To celebrate Bloomsday 2021, UCD Alumni hosted a special In Conversation webinar event, entitled Bloomsday 2021: Why Ulysses Matters. The event featured Simon O’Connor, Director of Museum of Literature Ireland (MoLI), Professor Anne Fogarty, Professor of James Joyce Studies at UCD, and Katherine McSharry, Deputy Director of the National Library of Ireland, who discussed the significance of Ulysses for the work of MoLI and Joyce’s significance for UCD.
If you’ve been meaning to read Ulysses by James Joyce but never quite got to it, there’s no better year than 2021 as we head towards the 100 year anniversary of this ground-breaking novel. Here are some of the helpful tips from the webinar for reading Ulysses.
1. Don’t start at the beginning: Start at episode four which introduces us to Leopold Bloom, one of the most famous characters in 20th century literature. This chapter is very readable and approachable. Another good tactic is to start at the end – the final episode of Ulysses “Penelope” is universally liked.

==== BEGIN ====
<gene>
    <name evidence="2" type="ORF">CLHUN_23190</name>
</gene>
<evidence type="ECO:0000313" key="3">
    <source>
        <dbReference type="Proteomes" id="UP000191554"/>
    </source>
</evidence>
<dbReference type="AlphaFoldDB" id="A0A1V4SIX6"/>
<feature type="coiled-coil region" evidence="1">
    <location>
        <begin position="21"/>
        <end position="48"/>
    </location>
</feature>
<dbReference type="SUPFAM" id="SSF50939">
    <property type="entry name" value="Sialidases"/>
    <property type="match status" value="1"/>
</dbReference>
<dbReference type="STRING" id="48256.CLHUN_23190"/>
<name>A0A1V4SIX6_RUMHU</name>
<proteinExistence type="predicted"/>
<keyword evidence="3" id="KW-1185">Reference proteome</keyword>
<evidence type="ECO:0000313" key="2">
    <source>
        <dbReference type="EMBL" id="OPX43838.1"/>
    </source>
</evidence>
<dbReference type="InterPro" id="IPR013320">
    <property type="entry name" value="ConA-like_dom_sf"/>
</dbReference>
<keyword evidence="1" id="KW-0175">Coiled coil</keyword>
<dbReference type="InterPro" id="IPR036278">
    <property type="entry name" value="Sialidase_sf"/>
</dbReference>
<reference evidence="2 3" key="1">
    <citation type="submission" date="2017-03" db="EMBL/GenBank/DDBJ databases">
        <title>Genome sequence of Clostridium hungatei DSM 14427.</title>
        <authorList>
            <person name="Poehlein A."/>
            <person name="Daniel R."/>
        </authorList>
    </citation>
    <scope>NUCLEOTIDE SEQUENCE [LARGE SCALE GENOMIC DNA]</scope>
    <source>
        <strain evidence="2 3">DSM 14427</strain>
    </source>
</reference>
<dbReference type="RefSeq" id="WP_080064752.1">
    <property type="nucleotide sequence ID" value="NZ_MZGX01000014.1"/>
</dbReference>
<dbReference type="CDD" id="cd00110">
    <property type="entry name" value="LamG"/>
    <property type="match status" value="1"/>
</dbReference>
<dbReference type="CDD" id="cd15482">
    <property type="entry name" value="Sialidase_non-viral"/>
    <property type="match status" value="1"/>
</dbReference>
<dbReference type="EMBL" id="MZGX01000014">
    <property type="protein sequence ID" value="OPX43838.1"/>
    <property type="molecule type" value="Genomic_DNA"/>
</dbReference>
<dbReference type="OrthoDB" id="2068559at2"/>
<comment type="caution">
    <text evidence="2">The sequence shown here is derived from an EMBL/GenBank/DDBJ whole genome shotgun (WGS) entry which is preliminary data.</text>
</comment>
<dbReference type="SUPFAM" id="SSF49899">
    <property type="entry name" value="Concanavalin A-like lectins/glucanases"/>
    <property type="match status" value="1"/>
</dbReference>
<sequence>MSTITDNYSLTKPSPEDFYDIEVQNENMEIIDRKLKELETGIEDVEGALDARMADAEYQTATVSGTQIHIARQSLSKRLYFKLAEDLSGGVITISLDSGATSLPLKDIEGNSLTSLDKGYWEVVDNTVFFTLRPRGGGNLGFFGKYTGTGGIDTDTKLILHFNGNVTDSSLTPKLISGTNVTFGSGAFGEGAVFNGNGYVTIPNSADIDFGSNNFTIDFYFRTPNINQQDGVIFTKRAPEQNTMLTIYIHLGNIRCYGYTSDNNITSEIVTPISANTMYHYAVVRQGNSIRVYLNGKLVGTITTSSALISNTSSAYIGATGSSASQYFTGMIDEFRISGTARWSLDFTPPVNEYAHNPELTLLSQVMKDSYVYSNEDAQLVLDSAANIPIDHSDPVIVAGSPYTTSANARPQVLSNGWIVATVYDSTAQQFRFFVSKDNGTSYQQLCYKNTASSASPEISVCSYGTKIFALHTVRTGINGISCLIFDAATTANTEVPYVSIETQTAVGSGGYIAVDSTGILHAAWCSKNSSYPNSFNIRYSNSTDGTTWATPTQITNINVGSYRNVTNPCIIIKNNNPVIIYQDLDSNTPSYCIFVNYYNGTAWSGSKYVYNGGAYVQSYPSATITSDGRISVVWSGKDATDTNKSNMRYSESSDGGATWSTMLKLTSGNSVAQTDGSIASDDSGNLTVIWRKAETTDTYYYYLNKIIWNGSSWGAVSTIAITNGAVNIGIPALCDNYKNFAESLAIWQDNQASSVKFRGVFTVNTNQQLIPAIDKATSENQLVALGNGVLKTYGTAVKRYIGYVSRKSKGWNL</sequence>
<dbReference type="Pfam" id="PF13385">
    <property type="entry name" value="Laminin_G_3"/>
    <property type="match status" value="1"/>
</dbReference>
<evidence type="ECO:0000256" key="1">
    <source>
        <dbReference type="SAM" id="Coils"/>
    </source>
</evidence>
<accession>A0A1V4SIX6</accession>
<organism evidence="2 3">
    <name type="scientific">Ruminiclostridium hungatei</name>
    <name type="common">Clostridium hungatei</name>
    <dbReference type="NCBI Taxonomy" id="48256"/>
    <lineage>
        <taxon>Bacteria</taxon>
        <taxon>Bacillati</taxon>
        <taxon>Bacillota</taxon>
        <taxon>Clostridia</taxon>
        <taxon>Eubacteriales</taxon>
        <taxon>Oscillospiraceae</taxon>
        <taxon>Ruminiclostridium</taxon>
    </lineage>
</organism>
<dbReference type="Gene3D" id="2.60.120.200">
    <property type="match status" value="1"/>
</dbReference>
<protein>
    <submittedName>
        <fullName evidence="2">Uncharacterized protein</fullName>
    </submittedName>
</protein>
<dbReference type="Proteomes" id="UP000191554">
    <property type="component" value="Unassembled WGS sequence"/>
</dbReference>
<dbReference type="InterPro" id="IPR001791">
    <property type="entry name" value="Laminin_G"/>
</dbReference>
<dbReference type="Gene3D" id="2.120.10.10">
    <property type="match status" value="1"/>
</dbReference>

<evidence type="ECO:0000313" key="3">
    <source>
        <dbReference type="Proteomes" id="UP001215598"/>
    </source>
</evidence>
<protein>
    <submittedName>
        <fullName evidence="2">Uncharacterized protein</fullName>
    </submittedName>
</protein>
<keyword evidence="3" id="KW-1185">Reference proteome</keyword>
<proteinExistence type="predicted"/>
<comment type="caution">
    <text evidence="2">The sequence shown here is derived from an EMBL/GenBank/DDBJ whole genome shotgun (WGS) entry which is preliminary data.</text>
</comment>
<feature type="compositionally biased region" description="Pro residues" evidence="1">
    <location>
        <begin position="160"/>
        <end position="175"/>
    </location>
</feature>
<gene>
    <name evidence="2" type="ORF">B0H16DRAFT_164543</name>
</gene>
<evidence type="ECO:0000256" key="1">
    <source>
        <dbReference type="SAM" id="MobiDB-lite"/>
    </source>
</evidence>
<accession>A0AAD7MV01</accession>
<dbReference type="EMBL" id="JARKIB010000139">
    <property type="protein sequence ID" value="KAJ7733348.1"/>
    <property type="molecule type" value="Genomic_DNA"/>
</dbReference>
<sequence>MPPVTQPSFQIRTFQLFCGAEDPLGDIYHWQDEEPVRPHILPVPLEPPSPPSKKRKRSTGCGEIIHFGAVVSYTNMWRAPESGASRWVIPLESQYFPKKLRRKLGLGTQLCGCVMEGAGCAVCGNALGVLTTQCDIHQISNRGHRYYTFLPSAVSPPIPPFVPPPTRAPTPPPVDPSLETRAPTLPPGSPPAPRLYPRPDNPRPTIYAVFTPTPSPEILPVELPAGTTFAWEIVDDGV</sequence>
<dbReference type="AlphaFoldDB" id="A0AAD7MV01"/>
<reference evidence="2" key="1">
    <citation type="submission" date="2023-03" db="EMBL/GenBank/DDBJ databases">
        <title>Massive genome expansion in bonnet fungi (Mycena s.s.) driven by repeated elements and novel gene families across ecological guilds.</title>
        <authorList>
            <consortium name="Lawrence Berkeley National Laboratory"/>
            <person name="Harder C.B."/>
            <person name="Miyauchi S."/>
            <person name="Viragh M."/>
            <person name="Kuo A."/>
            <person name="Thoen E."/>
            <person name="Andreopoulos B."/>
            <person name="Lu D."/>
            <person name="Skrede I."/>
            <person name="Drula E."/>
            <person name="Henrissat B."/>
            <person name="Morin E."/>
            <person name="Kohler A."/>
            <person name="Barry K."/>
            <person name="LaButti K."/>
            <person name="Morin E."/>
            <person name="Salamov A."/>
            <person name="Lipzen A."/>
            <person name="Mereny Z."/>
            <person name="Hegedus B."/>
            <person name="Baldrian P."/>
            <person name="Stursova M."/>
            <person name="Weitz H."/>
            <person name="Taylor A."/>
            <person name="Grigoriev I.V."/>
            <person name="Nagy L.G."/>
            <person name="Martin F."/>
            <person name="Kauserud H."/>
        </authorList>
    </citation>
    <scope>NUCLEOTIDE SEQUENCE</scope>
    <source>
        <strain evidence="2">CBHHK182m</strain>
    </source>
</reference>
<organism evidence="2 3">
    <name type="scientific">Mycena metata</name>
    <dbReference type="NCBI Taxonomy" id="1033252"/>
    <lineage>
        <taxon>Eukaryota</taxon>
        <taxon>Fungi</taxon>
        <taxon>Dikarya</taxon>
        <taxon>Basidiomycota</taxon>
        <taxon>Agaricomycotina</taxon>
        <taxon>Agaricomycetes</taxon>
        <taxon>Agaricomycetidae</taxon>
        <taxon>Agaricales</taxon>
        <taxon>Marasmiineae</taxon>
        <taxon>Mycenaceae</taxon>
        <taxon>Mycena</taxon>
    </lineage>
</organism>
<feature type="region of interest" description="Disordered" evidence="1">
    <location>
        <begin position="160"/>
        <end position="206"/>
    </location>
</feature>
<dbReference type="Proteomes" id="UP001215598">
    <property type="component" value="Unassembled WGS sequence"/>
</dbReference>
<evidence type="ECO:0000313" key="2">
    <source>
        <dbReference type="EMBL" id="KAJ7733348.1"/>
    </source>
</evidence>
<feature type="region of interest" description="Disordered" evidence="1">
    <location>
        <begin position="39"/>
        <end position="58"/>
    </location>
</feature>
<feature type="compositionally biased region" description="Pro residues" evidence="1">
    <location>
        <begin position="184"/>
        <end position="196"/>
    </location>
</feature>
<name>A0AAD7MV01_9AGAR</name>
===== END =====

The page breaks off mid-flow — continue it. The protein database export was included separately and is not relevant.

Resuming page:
2. Listen to recordings of Ulysses: The best known version is the highly acclaimed RTÉ dramatisation which covers the entirety of Ulysses and features renowned actors throughout. Available for free online.
3. Get a good but succinct guide to Ulysses: Ulysses Unbound by Terence Killeen provides short but multifaceted introductions to each of the chapters.
4. Walk around Dublin: Use an app from the James Joyce Centre or a printed guide such as The Ulysses Guide by Robert Nicholson. Listen to or read Ulysses by James Joyce as it introduces you to parts of the city you haven’t visited.
5. Read it to enjoy it: If a chapter is too much for you just skip it and go on to the next bit, you can always return to it as you re-read the novel. Give yourself sufficient time to sit down and read large sections of it, rather than tackling it a page or two at a time.
Finally, as Joyce himself once wrote “To learn one must be humble, but life is a great teacher”. Happy reading!
You can watch back the full webinar event here.